A Haunting in Venice opens not just in Venice but in the Venice of someone’s nightmare, in St. Mark’s Square, looking like it does in my dreams (empty for once). A gull kills a pigeon, the film score shrieks, and up in his bed bolts Hercule Poirot, Belgian detective, Kenneth Branagh edition. This is Branagh’s third go at the Agatha Christie character (both playing Poirot and directing the films), and as his giant, silly mustache hit the screen post-horror movie nightmare, the thought began to occur: this could be the first of his adaptations to be fun.
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The previous two, Murder on the Orient Express and Death on the Nile, clearly want to be fun, but they sacrifice camp for gloss—they try for murder mystery parties in exotic locales, but they’re overpolished to the point of anodyne, these oddly toneless vacuums fit for airplane viewing. Their CG landscapes have all the sense of place of a photobooth backdrop, and their stacked casts can’t match the class of the 70s versions (Lauren Bacall! Ingrid Bergman! Vanessa Redgrave!) because modern celebrities have been demystified by the Internet age, or worked in too much Disney shlock, or appeared in that COVID “Imagine” video. Death on the Nile opens with some character—a traumatic origin story for Poirot’s mustache played hilariously straight—but beyond that and Gal Gadot’s bizarrely chipper delivery of “enough champagne to fill the Nile,” it ends up more of the same: not pulp but slick, safe, and unmemorable.
A Haunting, though, has some texture; the title fades in on a sky thick with fog, dispensing with the gloss of its moodless forebears, and a somber score from Hildur Guðnadóttir (Joker, Tár) thrums through Poirot’s nightmare. Between all that and the chiaroscuro lighting—deep dark blacks and flickering lights—this entry starts to feel distinct. Adapting Christie’s Hallowe’en Party, despite its reputation as one of her lesser works, seems to have been the right move.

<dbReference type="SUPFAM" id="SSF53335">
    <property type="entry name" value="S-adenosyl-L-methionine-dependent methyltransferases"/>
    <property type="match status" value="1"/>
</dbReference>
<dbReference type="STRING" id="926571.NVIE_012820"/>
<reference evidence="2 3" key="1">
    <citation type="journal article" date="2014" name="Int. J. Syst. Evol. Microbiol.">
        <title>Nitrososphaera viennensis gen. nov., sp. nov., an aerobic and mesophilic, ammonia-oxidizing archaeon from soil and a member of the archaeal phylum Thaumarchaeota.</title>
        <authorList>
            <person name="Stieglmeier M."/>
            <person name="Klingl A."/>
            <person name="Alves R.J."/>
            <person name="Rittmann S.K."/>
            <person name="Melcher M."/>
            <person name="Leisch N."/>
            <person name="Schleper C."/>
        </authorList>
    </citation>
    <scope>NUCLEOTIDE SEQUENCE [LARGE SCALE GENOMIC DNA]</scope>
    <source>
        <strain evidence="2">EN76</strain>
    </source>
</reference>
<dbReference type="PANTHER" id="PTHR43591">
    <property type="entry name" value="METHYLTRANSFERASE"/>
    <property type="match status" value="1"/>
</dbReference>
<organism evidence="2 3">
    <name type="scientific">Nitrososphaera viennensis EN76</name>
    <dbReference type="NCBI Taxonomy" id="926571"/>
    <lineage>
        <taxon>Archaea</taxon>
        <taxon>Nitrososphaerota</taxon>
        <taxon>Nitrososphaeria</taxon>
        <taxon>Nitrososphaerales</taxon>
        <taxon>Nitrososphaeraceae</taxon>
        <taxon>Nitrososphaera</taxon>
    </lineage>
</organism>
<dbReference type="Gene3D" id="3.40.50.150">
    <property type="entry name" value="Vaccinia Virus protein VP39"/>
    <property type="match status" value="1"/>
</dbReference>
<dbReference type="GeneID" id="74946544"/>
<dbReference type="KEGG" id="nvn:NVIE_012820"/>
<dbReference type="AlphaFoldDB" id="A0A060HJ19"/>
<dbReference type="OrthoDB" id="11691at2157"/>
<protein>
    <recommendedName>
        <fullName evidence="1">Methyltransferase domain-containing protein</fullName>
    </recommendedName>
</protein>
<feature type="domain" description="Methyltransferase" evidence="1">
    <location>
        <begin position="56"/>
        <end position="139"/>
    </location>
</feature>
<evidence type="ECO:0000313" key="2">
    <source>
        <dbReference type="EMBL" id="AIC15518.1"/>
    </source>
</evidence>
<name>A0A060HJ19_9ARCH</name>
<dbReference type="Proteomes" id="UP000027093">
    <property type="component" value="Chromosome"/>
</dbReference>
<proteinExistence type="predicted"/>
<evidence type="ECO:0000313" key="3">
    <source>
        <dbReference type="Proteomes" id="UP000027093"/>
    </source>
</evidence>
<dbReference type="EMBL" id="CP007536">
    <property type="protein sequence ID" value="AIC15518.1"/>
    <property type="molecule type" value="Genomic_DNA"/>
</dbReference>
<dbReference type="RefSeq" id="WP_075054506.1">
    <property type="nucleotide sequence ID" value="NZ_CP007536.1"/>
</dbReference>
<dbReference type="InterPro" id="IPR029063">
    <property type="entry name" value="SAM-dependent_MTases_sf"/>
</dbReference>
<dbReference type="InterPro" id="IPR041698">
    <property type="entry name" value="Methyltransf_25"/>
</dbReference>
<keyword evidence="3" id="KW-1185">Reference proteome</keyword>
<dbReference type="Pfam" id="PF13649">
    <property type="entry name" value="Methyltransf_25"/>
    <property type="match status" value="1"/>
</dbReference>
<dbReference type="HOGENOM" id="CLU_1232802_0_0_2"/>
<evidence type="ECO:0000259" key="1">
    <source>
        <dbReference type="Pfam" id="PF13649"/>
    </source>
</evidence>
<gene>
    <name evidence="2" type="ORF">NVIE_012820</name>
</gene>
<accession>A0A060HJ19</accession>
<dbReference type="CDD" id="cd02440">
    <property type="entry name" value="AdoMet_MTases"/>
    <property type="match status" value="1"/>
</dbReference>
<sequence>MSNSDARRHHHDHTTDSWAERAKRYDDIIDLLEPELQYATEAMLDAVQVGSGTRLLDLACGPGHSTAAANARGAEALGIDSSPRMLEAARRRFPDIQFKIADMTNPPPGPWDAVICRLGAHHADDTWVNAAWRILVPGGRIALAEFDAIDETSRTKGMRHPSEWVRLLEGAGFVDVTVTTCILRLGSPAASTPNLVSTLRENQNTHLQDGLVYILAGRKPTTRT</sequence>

The story’s been altered a bit: Poirot has retired, ignoring a million requests a day, until his old friend Ariadne—the author who made him famous—turns up with a proposition. There’s going to be a séance in Poirot’s new home of Venice, and the medium performing it has shaken Ariadne’s skepticism; she wants Poirot to rule out the potential supernatural. Willing to expose what he assumes is a sham, Poirot shows up at the palazzo, where a woman prepares to talk to her recently murdered daughter. In the chaos of the séance, which features crashing props and very loud bangs, one of the guests ends up dead.It’s standard horror and standard Poirot, but they blend into something pulpy that the last two films lacked.
The problems with Murder and Death went deeper than lack of mood, though. Their screenplays, adapted from Christie’s more famous mysteries, felt over-condensed and underwritten, heavy on actors but light on character, and half as mysterious as they should be. Despite the possibilities of its narrative liberties, Haunting in Venice eventually crawls the same rut.
Thin characters, introduced hastily, could have any motivation; anyone could be the killer and it’d be equally unsurprising. Clues are either glaringly obvious, pausing a scene’s flow for effect (“Only I have the key to this room” she says in a clunky aside), or they’re hopelessly obscured in the rushed exposition. You don’t get to play detective with Poirot; you get to wait for him to clarify what pieces of dialogue mattered. And once again, the story’s attempts to flesh out Poirot fall flat: we hear that he’s weary, “always around death,” and that his retirement is endemic of a fundamental selfishness, but these ideas are barely followed through on—besides a colder performance from Branagh, Poirot is irreproachable intellectually and morally, and complicating him feels like a self-imposed fool’s game. Either make him less of a genius angel or stop trying to make him more than caricature.
Branagh maintains his visual style from Murder and Death to Haunting in Venice, which means a lot of interesting but disjointed shots. It’s hard to forget Murder’s body discovery scene being shot from a distracting bird’s-eye view, and Haunting features many similar instances of visual disorientation. Some add to the horror by unsettling the frame, like a few unstabilized handheld shots, but others—like the 35th Dutch angle—seem to strain for impact. Several conversations are shot in near-close-up, blurring the Gothic interiors of the palazzo as if the set were being hidden. Key rooms are designed beautifully, and the film shows them off, but it also tends to shoot around the setting. At least Venice isn’t faked like the Nile was in Nile.
The film really feels like more of the same despite being clothed in horror. A different mood can’t give it character, and the cast, though strong, isn’t nearly melodramatic enough to lean into camp. After this séance, I believe in Poirot even less.
Note from the writer: This review was written during the ongoing WGA and SAG-AFTRA strikes. Without the labor of the writers and actors on strike, A Haunting in Venice wouldn’t exist.